April 2003 Archives

I'm behind on reading; I've only managed to get up to page 315 of 502 in The Name of the Rose. Adso's had his 'encounter', Wlliam is deciphering codes left and right, and I'm just waiting for the next death to occur so the story can push along. Still an interesting read, but I'm more to eager to read Foucault's Pendulum (to find out about the Knights Templar), and so I'm distracted reading.

So, the war is almost officially 'over', and now we can begin the expensive task of rebuilding a country that we blew to smithereens not 2 months ago. Nice.

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In reading The Name of the Rose, and in preparation (once it's completed) for reading Foucault's Pendulum, I did some searching for information regarding the Knights Templar. Very, very fascinating (that is, the original Knights).

I've seen a lot of movies lately, and I'm entering this weekend without any Netflix DVDs in the household, which is a crying shame. I'm expecting Red Dragon tomorrow.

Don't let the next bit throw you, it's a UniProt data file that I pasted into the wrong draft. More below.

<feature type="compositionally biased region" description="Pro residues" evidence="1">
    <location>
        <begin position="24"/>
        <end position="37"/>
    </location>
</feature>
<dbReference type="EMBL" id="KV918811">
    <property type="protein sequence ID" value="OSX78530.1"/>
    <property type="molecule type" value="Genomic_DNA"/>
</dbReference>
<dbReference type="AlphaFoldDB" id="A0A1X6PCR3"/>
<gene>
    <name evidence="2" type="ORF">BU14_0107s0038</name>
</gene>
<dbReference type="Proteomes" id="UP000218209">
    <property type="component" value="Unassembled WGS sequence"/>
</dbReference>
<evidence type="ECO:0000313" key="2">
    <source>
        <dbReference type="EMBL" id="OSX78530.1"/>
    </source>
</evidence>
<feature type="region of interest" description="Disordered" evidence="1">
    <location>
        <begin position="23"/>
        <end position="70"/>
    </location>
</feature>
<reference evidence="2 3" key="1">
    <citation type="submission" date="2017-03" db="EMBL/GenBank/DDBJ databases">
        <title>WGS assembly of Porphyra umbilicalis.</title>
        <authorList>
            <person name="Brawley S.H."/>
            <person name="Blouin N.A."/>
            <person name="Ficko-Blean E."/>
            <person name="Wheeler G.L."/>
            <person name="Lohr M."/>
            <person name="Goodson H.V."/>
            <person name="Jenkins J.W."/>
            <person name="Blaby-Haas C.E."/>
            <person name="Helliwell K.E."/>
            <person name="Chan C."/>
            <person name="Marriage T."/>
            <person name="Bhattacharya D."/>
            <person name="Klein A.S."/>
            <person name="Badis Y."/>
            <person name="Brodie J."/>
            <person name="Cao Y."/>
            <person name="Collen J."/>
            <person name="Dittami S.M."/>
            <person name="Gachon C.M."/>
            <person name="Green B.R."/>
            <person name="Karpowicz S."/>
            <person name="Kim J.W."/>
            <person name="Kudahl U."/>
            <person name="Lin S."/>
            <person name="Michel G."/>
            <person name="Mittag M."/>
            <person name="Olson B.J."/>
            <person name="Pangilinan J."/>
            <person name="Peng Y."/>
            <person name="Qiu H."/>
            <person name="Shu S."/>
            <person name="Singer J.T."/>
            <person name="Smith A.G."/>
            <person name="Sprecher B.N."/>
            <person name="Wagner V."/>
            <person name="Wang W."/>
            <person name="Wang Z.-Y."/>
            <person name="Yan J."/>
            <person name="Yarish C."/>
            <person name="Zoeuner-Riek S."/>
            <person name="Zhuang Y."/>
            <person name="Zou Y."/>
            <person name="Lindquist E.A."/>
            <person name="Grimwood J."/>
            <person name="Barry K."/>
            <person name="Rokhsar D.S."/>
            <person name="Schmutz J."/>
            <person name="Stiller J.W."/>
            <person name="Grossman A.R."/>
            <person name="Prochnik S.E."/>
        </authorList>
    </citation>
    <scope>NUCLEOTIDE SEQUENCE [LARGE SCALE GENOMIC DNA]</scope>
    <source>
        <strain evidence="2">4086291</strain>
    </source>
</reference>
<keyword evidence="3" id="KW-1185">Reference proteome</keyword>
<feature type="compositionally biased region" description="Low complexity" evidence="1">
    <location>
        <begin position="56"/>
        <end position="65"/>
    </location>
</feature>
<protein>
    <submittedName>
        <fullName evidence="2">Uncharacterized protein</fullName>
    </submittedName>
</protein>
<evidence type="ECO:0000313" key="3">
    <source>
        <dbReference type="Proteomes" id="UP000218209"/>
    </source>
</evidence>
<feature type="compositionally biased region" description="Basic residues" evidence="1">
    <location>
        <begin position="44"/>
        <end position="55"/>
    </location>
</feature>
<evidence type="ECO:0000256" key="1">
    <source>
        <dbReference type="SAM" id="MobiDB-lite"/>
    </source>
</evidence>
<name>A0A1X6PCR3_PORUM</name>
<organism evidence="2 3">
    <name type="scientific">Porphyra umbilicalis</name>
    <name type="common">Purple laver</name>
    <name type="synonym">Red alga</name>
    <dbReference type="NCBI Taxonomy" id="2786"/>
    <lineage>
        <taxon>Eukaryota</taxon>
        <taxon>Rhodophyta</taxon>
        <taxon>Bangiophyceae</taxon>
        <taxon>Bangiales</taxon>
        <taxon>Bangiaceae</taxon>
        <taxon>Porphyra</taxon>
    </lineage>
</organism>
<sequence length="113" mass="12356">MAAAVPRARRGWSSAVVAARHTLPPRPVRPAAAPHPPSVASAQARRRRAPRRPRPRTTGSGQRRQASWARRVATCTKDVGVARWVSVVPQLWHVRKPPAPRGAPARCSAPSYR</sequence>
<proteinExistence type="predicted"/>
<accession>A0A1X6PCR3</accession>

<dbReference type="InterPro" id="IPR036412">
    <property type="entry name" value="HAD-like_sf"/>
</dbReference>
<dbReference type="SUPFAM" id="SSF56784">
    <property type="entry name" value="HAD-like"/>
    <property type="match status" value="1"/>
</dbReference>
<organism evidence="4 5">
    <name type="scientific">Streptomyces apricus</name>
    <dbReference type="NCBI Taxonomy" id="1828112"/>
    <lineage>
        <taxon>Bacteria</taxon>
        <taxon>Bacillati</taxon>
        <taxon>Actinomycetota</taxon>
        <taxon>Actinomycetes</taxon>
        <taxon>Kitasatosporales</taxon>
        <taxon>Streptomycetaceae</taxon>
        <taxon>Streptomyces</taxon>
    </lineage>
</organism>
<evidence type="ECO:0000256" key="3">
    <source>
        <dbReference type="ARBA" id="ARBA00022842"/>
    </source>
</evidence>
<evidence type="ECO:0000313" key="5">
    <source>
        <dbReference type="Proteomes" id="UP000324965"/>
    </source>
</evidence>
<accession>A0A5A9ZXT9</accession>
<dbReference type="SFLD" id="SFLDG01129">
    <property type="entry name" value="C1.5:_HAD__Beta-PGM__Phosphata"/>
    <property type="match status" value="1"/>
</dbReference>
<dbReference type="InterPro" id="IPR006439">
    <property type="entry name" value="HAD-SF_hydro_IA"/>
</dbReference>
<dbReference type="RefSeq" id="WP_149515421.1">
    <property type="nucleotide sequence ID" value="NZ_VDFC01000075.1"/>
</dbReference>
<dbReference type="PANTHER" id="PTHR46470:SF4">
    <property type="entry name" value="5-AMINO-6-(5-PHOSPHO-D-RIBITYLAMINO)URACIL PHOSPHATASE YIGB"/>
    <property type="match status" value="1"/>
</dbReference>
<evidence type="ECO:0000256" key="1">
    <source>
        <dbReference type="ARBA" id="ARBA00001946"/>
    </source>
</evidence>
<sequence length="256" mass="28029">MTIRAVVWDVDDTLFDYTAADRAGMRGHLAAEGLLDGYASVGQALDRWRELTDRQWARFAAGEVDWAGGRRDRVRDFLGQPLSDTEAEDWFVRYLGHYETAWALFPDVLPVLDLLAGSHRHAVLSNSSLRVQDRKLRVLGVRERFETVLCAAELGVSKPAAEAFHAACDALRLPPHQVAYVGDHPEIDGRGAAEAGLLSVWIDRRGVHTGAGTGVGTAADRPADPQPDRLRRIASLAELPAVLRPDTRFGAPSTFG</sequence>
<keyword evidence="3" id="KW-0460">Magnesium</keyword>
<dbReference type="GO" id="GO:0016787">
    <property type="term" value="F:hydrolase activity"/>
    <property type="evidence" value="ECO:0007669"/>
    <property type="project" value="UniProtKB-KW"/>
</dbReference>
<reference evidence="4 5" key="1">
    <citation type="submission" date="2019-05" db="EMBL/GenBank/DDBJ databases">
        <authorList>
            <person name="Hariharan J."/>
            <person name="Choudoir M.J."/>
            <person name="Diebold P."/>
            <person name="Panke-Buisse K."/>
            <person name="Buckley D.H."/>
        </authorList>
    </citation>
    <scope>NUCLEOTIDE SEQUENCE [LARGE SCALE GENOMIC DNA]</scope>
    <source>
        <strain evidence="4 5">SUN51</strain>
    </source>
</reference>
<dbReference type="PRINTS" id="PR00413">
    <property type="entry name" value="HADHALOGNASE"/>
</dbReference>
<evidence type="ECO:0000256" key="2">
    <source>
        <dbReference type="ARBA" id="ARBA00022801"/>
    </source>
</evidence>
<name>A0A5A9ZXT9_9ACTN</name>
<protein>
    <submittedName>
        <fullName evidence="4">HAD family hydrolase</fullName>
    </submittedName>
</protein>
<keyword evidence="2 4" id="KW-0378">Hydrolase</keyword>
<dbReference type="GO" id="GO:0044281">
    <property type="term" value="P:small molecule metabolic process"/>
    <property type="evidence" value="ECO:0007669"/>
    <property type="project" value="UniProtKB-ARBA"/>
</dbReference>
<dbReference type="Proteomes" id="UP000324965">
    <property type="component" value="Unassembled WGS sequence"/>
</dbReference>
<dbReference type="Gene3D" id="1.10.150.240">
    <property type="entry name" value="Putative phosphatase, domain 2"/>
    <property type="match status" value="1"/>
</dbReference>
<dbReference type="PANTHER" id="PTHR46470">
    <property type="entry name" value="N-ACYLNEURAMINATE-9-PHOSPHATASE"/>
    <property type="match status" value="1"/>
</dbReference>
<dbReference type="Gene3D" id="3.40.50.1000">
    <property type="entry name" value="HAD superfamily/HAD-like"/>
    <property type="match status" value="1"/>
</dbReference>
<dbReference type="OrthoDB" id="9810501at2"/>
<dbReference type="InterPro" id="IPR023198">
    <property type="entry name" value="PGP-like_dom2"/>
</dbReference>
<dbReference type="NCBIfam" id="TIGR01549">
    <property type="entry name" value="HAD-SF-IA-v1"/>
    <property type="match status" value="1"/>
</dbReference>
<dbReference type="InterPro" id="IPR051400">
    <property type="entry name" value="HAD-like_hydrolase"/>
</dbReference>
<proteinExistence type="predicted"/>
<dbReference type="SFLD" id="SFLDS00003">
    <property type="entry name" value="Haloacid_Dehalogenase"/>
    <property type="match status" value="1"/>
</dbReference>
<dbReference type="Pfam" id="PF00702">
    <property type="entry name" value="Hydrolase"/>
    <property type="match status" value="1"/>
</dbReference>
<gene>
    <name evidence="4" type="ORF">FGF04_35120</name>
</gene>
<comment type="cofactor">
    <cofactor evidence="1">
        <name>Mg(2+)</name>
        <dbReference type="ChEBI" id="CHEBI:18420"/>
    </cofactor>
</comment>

Anyways, tonight I saw Identity, and boy, it was gory. It had a pretty decent surprise ending (though I figured it out, withdrew my hypothesis, and then later returned to it), one that I hadn't seen done before. But really, the gore was needless and provided nothing to the story itself, not even as a basis for a plot vehicle. In other movie news, last night I saw Gilda. The story line begins with promise, but fades roughly 3/4 of the way through into non-existance. Rita Hayworth's character was played well in this movie, and Glenn Ford put forth his usual good effort. Perhaps it was touted too much? And last (and certainly not least), I viewed The Devil in a Blue Dress, which can't truly stand on its purpoted merits of film-noir, but functions excellently in a cultural capacity, and provides a vehicle for Denzel Washington and Don Cheadle to truly shine.